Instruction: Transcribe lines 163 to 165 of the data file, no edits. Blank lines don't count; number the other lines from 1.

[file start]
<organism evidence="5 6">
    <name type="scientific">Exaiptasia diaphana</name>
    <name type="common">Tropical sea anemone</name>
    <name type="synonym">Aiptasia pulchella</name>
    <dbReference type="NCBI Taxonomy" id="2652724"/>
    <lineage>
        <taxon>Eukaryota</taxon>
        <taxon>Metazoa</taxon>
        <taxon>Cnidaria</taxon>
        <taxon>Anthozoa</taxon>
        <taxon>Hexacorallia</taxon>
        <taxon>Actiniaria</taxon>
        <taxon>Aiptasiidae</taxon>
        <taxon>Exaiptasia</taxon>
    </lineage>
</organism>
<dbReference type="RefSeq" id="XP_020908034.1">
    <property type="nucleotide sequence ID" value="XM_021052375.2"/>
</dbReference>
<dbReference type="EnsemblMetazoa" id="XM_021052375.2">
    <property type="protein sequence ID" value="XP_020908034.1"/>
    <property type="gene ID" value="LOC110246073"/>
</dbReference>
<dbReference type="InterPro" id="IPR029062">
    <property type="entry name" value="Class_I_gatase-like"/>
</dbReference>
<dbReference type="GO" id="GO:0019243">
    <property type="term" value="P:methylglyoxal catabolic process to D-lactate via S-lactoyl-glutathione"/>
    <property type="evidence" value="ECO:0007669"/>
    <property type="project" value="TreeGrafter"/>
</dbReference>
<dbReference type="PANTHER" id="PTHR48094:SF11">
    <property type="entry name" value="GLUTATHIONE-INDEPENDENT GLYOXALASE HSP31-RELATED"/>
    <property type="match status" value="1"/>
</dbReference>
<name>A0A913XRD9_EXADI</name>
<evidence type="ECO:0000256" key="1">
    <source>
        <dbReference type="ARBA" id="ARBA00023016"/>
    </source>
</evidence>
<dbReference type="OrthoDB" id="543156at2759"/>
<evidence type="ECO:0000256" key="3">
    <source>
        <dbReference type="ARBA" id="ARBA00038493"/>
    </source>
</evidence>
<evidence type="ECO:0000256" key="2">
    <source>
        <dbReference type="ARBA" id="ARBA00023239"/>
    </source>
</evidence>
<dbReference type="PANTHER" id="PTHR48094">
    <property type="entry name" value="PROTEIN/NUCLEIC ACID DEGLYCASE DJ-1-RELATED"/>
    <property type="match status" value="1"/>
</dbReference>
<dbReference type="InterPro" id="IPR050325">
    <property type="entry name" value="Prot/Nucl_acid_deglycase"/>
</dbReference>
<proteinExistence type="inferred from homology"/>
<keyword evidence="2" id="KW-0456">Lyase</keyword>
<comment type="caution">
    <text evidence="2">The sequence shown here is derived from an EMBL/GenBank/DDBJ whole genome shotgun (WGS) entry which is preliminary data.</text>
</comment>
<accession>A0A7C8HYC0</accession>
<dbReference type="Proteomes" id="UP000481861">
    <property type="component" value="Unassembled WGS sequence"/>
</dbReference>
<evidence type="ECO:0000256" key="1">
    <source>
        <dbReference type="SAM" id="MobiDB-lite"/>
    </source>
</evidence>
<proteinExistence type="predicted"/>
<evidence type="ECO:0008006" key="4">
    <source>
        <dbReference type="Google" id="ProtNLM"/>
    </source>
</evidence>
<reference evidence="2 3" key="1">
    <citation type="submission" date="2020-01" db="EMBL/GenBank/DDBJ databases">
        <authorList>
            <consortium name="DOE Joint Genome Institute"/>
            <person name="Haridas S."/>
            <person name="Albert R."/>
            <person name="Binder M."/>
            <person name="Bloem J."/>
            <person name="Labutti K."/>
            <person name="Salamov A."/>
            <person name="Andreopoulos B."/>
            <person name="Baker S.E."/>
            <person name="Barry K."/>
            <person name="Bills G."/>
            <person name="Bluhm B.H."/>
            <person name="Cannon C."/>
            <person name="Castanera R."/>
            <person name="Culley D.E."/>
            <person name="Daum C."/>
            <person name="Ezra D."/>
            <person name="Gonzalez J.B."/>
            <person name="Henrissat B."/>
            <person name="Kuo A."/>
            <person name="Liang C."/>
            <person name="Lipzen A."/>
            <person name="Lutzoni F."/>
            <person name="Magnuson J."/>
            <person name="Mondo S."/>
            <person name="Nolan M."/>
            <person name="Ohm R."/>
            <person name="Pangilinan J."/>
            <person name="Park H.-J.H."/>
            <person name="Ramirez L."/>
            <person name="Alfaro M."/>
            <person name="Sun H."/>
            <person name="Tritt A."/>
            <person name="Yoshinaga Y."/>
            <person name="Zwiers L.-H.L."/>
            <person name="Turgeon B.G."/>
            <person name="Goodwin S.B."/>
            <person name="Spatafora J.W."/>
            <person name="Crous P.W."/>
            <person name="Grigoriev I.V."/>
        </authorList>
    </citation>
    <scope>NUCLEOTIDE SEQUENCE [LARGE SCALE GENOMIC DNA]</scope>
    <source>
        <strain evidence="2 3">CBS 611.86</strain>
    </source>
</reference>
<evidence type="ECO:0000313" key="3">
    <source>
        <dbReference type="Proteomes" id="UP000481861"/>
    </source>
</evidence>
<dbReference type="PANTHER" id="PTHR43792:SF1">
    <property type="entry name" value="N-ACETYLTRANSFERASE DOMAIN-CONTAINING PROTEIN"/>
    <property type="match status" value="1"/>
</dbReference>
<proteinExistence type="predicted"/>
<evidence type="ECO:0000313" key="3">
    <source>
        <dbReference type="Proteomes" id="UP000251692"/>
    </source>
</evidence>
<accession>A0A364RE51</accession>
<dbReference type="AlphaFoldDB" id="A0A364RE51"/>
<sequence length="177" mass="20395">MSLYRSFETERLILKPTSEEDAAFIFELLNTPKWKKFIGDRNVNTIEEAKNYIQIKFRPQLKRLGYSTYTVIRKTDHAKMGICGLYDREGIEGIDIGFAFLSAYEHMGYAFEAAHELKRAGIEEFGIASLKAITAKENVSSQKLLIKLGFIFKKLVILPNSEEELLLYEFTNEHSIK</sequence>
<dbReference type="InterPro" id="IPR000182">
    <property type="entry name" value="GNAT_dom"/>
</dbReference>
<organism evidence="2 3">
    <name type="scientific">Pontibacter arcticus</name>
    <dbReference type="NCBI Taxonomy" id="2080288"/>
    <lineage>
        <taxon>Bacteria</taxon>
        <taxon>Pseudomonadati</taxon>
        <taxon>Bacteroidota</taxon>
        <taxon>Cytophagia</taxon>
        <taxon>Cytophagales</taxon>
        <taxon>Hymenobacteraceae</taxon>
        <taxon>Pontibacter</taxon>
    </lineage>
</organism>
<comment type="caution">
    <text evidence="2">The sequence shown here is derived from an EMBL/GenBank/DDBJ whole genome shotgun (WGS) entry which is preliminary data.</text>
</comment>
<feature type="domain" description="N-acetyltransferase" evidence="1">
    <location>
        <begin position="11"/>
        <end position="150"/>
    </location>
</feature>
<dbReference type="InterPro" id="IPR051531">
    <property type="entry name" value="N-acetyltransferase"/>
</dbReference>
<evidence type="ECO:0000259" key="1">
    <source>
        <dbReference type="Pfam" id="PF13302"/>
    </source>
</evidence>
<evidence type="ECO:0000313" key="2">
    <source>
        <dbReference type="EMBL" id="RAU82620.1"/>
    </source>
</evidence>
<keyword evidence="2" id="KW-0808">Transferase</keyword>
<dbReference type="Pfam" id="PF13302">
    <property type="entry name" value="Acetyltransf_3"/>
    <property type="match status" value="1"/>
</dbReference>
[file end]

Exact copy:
</organism>
<comment type="caution">
    <text evidence="2">The sequence shown here is derived from an EMBL/GenBank/DDBJ whole genome shotgun (WGS) entry which is preliminary data.</text>